Sunday, February 8, 2009

A Look Back at the Downtown Housing Trend

Inspired by some good discussions over at Dayton Most Metro as part of the Greater Downtown Plan, and an especially good thread on The Merc, here is a look back at 20 or so years of trying to bring housing downtown.

Starting with what was there already. The count starts at the bottom. In 1980 the last tenants were evicted from the Arcade, leaving three market-rate rental buildings downtown. The old Newcom Manor, Mattis Towers (4 efficieny units per floor), and Eva Felman, the last of the old bachelor flat style of downtown housing (mostly one bedroom or efficiency units).

There were also two penthouses, atop the old Elks Building and the Center City Offices. Since these were private residences of a sort they are not counted.

And a graph of how market rate housing grew, by building and year of opening, showing the 93 unit baseline, with additional units during various periods, ending up with around 700 market rate units downtown.

Early Attempts at Housing: Cooper Place and The Landing

Planning for new downtown housing started back in the 1960s and then really accelerated in the 1970s for the site now called the Landing. The original developer, in 1980, was supposed to be Oxford Properties, which was experienced in urban projects. Instead the first development to market was Cooper Place.

Cooper Place planning probably started in the early 1980s and was sort of an experiment to see if there really was a market for downtown housing. The development was subsidized by the city with $300,000 in Federal funds + infrastructure improvements. The developer was from Columbus (Wallick Development), and the project cost (in 1980s dollars) $2.9M.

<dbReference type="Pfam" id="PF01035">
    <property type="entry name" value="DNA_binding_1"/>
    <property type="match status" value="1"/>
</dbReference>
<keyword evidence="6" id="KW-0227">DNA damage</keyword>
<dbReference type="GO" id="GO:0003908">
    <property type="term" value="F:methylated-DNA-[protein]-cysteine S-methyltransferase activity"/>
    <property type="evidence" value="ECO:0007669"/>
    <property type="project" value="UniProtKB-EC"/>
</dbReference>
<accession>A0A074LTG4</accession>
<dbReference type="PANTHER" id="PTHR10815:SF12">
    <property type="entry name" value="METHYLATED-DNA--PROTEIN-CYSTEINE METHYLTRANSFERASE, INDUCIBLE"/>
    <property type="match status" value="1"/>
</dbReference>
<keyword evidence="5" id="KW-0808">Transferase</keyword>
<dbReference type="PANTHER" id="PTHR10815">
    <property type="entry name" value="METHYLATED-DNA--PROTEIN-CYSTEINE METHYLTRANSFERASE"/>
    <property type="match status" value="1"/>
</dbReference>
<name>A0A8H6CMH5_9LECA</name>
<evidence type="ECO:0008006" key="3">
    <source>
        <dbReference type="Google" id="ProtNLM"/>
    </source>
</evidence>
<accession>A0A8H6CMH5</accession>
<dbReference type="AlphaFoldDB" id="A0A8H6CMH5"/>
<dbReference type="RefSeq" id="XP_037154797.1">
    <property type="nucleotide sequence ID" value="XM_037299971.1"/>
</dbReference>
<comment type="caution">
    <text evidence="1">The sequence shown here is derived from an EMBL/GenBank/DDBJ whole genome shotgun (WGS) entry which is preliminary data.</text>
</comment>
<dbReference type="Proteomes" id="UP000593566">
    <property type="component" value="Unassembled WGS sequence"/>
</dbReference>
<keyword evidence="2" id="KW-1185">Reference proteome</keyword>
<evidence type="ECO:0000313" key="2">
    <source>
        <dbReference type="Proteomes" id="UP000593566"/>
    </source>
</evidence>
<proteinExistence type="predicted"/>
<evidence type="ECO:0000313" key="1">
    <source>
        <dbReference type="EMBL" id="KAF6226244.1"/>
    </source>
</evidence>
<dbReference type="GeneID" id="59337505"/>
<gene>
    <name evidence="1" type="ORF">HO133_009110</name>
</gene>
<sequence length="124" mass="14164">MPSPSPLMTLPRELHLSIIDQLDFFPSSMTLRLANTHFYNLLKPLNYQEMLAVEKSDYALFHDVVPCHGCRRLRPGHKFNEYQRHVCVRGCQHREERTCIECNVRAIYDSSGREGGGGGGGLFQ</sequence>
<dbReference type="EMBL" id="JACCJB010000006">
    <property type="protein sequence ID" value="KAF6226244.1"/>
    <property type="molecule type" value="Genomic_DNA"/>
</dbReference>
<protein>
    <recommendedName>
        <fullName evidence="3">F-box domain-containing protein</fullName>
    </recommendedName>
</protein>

Units in Cooper Place didn’t sell that well, with the developer having to rent them. It turns out the larger and more expensive units sold the best, which sort of sent a market signal that there was a demand for more deluxe units..

After Cooper Place came the heavily subsidized Landing (of the $17.9 development cost $11.3 came from the private sector), built in two phases by a St Louis developer. Nearly all rental it was the first downtown adaptive re-use project, converting the YMCA tower into rental apartments.

CityShape/CityScape & the 1988 AIA Charette

Lofts and downtown housing got their start in various ways. One was the CityShape/CityScape urban design lecture series co-sponsored by the Miami Valley Arts Council and the local branch of the American Institute of Architects (or AIA).

These lectures led to a charette by architecture students from the four Ohio architecture schools during the 1988 Ohio AIA convention in Dayton. The important thing was not the charette (which produced some interesting designs), but the visioning exercise that preceded it.

Participants were members of the community who had attended the CityShape/CityScape lectures. It was during this exercise that the Webster Station area surfaced as an area of high interest, so it was chosen as the study area for the student teams. Yer humble host was there, and recall the participants were quite interested in the potential for loft housing and other kinds of housing in this area, particularly the stretch of 3rd that would become the site of the Cannery and The Merc. So this was perhaps the "start" of Webster Station as an area of interest.

The Living City Project

This was, I think, sponsored by the City, but brought in others. The Living City overlapped with CityScape/CityShape for a few years. Living City was an ongoing urban design project + storefront studio + meeting place, seeding the idea of reviving downtown. The materials from the project can bee seen at this Flickr binder. And its worth surfing into, too. One of the events sponsored by Living City was a series of Loft Walks in 1992, to try to generate interest in loft housing conversions.